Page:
South African President Cyril Ramaphosa is facing serious calls to step down after a parliamentary probe found he may have breached the country’s anti-corruption laws related to the theft of millions of dollars at his Phala Phala game farm.
This follows allegations laid by the country’s former head of intelligence, Arthur Fraser, that Ramaphosa tried to conceal the theft of millions of dollars at his farm in 2020.
Ramaphosa was due to appear in parliament on Thursday and answer questions but instead postponed.
Dr. Dale T. McKinley, an independent political analyst, said that "the evidence seems to be overwhelming" in lieu of all the evidence having been presented.
"I think it's really the way in which he's approached it," McKinley said of Ramaphosa.
Ramaphosa approached it in "a very secretive, very non-disclosing kind of way" that will "permanently" damage his "political legitimacy" McKinley said.
In its report, the parliamentary panel raised questions about the source of the money and why it wasn’t disclosed to financial authorities, and cited a potential conflict between the president’s business and official interests.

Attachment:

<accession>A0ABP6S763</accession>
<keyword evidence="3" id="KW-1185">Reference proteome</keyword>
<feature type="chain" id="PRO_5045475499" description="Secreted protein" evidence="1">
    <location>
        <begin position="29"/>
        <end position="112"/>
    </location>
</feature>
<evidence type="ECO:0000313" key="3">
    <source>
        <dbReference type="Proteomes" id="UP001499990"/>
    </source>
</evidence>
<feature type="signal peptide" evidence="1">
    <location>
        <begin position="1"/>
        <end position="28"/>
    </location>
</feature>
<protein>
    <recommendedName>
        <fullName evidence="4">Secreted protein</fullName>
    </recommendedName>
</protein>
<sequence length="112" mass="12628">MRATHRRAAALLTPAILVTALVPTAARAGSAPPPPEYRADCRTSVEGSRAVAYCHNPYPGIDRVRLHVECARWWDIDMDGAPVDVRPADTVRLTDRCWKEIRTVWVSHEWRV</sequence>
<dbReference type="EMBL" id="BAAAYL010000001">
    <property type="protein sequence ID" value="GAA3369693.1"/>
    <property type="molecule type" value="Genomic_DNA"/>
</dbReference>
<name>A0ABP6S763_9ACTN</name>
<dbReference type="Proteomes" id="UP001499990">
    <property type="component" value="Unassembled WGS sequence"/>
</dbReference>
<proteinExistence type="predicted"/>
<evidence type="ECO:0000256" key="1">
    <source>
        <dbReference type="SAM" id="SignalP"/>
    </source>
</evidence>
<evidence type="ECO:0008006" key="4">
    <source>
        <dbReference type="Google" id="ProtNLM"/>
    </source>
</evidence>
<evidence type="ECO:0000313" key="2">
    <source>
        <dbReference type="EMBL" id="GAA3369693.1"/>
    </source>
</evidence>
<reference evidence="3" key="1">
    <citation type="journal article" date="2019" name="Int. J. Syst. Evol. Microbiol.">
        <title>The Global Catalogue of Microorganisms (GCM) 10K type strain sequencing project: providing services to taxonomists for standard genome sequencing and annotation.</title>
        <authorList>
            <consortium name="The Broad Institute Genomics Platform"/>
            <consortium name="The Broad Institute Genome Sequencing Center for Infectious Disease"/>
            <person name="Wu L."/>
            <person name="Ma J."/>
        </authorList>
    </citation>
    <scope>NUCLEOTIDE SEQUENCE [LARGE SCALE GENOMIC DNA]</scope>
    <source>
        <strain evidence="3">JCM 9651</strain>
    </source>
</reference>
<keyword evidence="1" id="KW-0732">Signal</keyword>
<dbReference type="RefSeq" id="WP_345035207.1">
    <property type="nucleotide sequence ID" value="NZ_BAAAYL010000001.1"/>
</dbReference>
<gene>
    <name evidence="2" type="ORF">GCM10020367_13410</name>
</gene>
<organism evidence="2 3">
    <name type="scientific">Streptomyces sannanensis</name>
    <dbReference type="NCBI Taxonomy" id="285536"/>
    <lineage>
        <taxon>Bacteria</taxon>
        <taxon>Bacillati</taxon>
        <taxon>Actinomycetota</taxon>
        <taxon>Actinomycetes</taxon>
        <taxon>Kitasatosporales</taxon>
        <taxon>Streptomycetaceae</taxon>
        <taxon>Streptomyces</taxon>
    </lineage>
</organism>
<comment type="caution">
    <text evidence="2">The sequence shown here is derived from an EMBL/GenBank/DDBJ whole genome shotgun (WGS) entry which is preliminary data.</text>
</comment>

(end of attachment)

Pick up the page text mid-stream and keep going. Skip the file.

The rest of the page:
Ramaphosa has denied any wrongdoing, insisting that the money was proceeds from the sale of animals at his farm.
But opposition parties and Ramaphosa’s detractors in the ruling African National Congress party have called for him to step down.
The South African rand has fallen amid the uncertainty.
"I don't see Cyril Ramaphosa stepping aside unless he's charged. If he's charged, he's got to. He has to," McKinley said.
Lawmakers are expected to debate the report on Tuesday, and they will vote on whether further action should be taken, including whether to proceed with impeachment proceedings.
ANC lawmakers are a majority in Parliament and may push back against attempts to impeach their leader.